Why pay for antivirus?
Microsoft Security Essentials has protected my desktop computer from viruses, spyware and other malicious software for more than nine months. I’ve had no security problems in that time – and I’m a heavy-duty internet user spending hours online each day working in my freelance writing business.
It does the job so well, I barely notice the application. There have been a few occasions when I’ve seen warning messages, but dealing with them means a simply click or two and the problems go away.
Microsoft Security Essentials beats rivals
Microsoft Security Essentials is free, but that’s not the only reason I think it beats paid-for security applications from companies like Symantec.
When I first looked at Microsoft Security Essentials in October 2009, I described it as “barely there” saying the software sips system resources so sparingly there was no noticeable effect on the computer’s performance. This contrasts with Norton Internet Security which slowed my computer down from the moment I installed the application – then proceeded to get worse over time.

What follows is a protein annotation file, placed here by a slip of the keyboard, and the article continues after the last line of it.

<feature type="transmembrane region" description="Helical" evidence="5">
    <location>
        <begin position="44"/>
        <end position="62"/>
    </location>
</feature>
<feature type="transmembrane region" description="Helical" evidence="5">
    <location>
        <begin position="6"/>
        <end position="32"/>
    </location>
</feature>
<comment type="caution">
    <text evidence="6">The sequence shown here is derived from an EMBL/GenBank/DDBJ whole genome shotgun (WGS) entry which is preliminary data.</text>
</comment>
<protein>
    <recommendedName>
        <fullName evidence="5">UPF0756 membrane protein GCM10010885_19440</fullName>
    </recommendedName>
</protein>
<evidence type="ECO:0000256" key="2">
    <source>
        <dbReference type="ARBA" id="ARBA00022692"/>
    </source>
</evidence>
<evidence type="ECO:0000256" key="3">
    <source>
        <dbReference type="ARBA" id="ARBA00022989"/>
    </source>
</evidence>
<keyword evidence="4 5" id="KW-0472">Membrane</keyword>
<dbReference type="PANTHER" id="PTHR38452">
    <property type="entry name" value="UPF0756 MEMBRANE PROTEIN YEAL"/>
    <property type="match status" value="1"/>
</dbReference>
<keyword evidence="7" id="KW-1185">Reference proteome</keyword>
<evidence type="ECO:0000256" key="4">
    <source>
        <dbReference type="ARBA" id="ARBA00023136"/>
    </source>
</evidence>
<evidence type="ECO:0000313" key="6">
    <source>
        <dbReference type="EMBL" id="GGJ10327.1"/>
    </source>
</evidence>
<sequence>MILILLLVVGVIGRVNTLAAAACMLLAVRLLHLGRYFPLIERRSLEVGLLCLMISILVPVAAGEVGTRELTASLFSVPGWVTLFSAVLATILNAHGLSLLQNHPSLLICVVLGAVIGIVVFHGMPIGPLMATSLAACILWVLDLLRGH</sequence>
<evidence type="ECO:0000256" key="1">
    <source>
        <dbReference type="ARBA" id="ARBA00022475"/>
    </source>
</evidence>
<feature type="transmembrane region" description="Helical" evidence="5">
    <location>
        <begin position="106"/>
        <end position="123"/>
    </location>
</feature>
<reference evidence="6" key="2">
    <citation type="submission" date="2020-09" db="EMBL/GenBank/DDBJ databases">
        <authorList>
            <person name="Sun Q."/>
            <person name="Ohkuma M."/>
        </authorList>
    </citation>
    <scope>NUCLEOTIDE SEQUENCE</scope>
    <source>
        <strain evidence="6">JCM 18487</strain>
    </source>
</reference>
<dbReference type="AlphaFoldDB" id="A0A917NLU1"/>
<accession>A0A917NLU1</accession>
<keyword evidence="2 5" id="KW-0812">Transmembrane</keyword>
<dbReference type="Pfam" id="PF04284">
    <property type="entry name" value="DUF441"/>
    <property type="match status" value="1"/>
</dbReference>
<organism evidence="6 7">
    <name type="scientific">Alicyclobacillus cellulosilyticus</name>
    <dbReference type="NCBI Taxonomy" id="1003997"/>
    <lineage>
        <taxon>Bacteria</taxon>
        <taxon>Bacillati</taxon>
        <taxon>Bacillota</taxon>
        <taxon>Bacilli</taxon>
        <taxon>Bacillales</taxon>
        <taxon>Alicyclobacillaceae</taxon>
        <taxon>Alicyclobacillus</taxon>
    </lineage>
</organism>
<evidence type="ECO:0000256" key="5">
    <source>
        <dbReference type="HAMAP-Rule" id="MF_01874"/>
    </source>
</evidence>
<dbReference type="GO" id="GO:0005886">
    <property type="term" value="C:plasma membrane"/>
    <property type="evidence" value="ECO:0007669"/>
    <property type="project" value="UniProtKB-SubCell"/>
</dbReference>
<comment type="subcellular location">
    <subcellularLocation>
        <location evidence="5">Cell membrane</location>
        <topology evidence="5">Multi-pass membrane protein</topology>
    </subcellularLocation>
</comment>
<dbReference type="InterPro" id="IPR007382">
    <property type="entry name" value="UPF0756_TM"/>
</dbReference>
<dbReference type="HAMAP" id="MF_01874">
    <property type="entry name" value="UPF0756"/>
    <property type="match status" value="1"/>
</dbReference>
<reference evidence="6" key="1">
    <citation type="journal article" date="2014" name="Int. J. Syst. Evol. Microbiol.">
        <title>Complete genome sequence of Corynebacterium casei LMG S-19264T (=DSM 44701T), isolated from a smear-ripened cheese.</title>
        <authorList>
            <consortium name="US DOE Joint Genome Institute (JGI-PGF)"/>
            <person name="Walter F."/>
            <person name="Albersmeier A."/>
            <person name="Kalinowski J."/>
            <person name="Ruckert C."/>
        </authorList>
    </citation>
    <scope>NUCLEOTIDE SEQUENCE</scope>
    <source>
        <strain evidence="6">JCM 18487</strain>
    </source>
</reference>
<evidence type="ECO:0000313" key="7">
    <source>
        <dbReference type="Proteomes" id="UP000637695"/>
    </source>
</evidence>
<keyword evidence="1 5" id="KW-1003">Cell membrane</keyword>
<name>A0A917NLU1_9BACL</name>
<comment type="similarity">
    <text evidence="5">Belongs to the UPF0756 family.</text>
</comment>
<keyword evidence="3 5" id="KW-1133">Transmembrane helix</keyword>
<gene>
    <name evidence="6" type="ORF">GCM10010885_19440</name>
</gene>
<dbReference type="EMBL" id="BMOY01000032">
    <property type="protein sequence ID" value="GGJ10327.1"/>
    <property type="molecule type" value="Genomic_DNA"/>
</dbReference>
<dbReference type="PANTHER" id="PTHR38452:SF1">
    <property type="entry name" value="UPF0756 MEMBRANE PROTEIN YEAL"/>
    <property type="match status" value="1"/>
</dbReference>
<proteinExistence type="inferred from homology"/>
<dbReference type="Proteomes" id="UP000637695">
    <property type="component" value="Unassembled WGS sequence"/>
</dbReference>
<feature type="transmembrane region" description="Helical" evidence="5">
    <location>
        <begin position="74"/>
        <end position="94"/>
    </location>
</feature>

Better still, Security Essentials is unobtrusive. It never gets in my way. There’s no work full stop, no set-up, no tweaking and no worrying.
In my earlier report I said I wasn’t yet certain if Security Essentials was better than Avast. Since then, I’d say the results are in, and Microsoft Security Essentials has the edge.
We’ve run Avast over the same period on one of the family computers and the applications works just fine – although there is an annoying database update message. I’m planning to install Security Essentials on that machine too because independent tests show the Microsoft tool beats Avast on detection.